These shoes fit me like a comfy slipper. My feet are fairly standard US Men’s Size 9, 42 EUR, medium width, slight Morton’s toe, feet. Getting these on takes a little more work than slipping into my Guide Tennies because the heel cup is so precise. Once laced up the heel does not move at all, even when edging on steep rock.

LaSportiva TX2 Review

With the addition of a very soft fleece like rand on the inside upper I’ve worn these on a few climbs without socks and they are still ultra-comfy. I especially liked not having to pack sweaty socks in my pack when it was time to change into more aggressive climbing shoes. The lace system allows them to be worn more loosely for a casual approach or cinched snug for performance when roping up.


The LaSportiva TX2 uses  Vibram® Mega-Grip™ rubber out-sole. While seeming designed more for adventure racing I’ve found it sufficient for slab climbing up to 5.6 and face/crack climbing up to 5.8. A dedicated “climbing-zone” is a somewhat quirky but effective design.

LaSportiva TX2's Approach Shoe Review
The Climbing Zone
LaSportiva TX2's Approach Shoe Review
Finding purchase 400 feet up the classic NH Whitney Gilman Ridge


This is where the shoe design shows its “adventure racing” type appeal. The mesh upper, despite being black (not my first choice on HOT climbing days) is incredibly breathable. I climbed Whitehorse ledge on a humid 85 degree day and while I was a sweaty mess my feet did not feel the burn they would have if I was wearing my much less breathable climbing shoes. The downside (maybe) of such great breath-ablity is the complete lack of water resistance. Yesterday I barely tapped the water while crossing the drainage of an alpine gully in Huntington Ravine and I could feel the water almost immediately. 20 minutes later we arrived at our rope up sport for an alpine ridge climb and the shoe that had taken a bit of water was bone dry. So, water resistant? Not at all. Super quick drying? Yup!

LaSportiva TX2 Review
Top of Whitney Gilman Ridge, Cannon Cliff, Franconia Notch State Park, New Hampshire


The LaSportiva TX2’s are a nice blend of adventure racing meets climbing performance. This is a great choice for fast-packers, ultra-trail runners, Tough Mudders, traditional/alpine rock climbers, climbing guides, scrambler’s, and more. The design is well thought out and the stitch-work & craftsmanship is what you would expect from the company that brought us the Ganda Guide and Boulder X. If you are in the market for a high performance approach shoe you should take a close look at the LaSportiva TX2, they might be the perfect fit for your next adventure.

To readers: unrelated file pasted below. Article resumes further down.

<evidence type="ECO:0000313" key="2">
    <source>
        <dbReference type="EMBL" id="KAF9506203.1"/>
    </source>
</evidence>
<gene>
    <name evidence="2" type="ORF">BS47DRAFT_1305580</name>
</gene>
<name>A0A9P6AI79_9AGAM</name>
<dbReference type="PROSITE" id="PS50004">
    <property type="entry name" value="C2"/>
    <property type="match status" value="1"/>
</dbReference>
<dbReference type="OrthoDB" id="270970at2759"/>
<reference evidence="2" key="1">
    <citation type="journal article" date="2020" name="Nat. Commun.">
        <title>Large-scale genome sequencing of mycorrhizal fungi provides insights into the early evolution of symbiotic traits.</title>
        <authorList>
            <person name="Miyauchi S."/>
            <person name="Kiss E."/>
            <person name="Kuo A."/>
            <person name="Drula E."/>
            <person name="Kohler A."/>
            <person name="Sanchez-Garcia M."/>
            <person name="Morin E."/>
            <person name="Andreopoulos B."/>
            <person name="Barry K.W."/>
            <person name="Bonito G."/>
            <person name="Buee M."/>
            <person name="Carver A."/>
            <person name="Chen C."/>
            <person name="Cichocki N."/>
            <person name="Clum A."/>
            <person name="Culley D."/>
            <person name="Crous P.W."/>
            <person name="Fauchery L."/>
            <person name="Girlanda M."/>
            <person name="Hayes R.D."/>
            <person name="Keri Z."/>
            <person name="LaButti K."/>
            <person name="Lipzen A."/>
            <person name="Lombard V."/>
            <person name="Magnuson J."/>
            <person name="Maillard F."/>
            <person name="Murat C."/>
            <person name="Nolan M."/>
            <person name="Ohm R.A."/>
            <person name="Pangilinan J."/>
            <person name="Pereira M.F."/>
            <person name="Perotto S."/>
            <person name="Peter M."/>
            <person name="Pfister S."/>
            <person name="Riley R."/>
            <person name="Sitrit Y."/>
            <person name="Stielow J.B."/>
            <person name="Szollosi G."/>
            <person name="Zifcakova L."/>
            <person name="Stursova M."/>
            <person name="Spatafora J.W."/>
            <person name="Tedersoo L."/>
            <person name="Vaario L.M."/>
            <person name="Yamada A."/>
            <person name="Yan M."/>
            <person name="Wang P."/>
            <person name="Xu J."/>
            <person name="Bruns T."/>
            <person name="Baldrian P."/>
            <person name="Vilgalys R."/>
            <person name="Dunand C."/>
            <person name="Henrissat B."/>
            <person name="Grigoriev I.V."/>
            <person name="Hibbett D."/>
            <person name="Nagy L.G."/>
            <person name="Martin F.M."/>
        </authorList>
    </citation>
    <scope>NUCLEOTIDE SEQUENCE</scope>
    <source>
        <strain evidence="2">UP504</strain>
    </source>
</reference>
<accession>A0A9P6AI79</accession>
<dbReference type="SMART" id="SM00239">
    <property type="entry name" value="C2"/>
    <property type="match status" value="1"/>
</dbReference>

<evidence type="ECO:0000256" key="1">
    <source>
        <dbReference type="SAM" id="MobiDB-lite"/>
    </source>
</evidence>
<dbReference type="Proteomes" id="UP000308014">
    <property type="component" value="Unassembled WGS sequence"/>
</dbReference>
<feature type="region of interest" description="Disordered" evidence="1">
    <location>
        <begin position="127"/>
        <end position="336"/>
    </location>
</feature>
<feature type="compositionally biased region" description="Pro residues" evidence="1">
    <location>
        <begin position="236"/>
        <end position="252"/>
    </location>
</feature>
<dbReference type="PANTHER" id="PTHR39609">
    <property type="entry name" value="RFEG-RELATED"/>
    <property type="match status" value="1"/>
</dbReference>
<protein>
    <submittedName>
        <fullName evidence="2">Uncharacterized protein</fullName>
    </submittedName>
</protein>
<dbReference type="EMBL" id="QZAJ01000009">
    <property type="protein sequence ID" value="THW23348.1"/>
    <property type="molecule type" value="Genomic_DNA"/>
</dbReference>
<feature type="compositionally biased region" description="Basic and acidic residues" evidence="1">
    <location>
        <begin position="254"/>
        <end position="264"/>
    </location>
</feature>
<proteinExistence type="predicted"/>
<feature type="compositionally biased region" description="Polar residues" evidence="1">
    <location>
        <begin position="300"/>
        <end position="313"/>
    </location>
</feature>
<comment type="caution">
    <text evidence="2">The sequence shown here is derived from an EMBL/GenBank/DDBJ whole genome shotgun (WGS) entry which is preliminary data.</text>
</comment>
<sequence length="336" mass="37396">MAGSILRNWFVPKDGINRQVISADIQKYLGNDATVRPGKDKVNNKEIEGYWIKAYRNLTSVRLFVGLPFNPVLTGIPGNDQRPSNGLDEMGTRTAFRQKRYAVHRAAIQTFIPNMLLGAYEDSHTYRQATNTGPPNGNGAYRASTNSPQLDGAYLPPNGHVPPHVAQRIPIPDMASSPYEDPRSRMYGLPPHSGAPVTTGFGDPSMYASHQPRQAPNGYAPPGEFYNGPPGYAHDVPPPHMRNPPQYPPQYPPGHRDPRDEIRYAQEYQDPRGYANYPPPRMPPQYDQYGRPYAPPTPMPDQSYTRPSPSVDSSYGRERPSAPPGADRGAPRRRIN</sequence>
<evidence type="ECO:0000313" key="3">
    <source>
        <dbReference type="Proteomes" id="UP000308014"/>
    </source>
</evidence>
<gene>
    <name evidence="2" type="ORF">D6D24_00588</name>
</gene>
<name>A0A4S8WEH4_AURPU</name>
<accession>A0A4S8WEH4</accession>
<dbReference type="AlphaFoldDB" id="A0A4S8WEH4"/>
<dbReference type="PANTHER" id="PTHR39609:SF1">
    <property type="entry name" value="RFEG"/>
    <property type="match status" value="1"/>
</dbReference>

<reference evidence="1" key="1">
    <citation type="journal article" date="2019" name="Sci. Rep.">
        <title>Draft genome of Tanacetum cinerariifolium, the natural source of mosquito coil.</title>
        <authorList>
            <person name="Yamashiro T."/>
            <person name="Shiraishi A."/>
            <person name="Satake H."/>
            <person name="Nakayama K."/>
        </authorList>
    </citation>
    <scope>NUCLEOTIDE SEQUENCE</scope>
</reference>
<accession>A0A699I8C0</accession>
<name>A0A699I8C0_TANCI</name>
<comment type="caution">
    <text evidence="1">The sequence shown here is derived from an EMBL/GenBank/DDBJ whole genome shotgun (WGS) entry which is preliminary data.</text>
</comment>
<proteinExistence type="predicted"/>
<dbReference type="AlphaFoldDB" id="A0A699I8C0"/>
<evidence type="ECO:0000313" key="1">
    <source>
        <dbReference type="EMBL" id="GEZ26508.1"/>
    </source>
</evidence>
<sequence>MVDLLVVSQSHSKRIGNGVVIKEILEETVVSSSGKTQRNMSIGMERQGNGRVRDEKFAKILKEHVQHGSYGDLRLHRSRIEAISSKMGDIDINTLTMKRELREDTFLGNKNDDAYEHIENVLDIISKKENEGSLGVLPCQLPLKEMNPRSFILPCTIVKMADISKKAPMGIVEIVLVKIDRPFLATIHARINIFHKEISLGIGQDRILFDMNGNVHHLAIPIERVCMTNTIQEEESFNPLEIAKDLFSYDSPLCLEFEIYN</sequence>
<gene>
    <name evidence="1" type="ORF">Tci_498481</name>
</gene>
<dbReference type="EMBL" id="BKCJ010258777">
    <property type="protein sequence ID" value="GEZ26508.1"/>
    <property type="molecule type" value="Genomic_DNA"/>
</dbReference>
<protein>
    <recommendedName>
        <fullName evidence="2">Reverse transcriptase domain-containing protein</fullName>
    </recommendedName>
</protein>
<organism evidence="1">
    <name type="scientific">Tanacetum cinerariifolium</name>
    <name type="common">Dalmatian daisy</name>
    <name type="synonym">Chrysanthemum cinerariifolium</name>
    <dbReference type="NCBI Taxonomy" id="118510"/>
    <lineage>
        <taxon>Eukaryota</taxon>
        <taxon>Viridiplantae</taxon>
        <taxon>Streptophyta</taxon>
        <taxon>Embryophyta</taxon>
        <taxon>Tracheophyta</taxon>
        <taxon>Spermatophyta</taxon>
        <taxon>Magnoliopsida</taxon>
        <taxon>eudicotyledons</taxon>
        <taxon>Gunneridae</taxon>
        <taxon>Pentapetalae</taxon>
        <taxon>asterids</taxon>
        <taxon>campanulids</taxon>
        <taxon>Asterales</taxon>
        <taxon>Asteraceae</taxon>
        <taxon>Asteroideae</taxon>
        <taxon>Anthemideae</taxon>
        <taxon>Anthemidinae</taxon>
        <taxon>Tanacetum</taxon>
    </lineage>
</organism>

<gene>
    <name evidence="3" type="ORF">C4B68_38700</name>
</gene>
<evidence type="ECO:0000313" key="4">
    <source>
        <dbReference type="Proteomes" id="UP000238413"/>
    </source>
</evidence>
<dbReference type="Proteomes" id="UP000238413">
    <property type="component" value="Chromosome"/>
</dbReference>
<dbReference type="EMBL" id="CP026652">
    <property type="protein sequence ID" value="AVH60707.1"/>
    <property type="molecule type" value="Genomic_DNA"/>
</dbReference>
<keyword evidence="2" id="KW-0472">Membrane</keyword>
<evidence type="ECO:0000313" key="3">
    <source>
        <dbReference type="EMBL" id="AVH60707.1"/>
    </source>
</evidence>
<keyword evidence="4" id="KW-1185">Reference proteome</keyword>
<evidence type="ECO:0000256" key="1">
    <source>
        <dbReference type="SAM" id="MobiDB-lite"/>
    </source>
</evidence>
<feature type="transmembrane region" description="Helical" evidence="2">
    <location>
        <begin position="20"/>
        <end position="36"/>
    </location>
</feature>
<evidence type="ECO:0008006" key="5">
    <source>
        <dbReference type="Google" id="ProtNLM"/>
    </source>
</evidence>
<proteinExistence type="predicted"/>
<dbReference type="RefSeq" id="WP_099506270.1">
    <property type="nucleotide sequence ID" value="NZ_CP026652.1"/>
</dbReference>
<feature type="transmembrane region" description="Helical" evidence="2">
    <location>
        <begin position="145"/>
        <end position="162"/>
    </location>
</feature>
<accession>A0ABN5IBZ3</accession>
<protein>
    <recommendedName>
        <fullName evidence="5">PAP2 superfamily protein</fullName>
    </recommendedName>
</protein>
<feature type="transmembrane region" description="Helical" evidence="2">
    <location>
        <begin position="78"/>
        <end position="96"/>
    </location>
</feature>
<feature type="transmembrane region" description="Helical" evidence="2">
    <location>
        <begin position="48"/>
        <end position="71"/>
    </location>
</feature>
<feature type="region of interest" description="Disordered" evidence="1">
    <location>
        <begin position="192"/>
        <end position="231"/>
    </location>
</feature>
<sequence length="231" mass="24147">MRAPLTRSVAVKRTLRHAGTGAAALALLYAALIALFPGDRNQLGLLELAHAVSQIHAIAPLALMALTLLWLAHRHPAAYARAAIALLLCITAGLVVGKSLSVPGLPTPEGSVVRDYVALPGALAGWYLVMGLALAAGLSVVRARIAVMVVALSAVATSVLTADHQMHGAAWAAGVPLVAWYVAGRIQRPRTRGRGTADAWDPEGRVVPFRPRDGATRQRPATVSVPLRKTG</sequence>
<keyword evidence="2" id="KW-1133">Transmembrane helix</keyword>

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Disclosure: LaSportiva provided the author with a sample of the TX2’s for review (and then I bought two more pairs). This post contains affiliate links which help to fund this website. 

11 thoughts on “LaSportiva TX2 Approach Shoes Review

    • Tough to compare them to such a broad category as I have heard trail running shoes can vary greatly in longevity based on primary running surface (earth/rock/track/field/asphalt). That and my experience thus far is only a few dozen miles (and quite a bit of vert.), but they still look great for that amount of use. I wasn’t able to find out if they are using the “hard or soft” Megagrip and once I confirm that I’ll update here.


    • Hi Maiarb! I’m a pretty standard US Men’s 9, EUR 42, in most shoes regardless of brand. I’ve only ever worn one other style of LaSportiva shoes, the classic Mythos, and in those I went with a 41.5 that broke in perfectly as a “comfy trad shoe”. Hope this helps!


  1. Being a fellow White’s “goer”, would these offer adequate underfoot protection moving quickly on some jagged northern presi schist ? Thanks!


    • Good question! If the objective is 10+ miles and didn’t involve 4th class scrambling id opt for something like the Five Ten Camp Fours (review on my site). Definitely more underfoot protection with that beefier midsole/outersole combo. These give up some protection for better climbing ability. Always a toss up!


  2. Hi there. I want to buy a pair of TX2s. My feet are size 38 EU and quite slim and narrow, but when I tried them in the shop, I found them too tight. Ordering online and not having the half size, I went for 39 and now that I’ve got them, they’re too loose. Went back to the shop and tried 38 again. They’re very snug but I feel a lot of tension on the widest part of the feet. So I’m wondering if they will stretch a bit after some use? I’m concerned the 38.5 might not fit either and I’ll end up with two pairs of wrong sizes (and expensive refund policy!). I appreciate id you respond. Thanks.


    • Hi Neelu! Shoe sizing can be so tough sometimes! I wouldn’t expect them to stretch too much as they are mostly made from synthetics which won’t stretch like leather. While it’s impossible not to gamble a little bit with online ordering it sounds like the 38.5 might be the best fit for you. Sorry I can’t be of more help!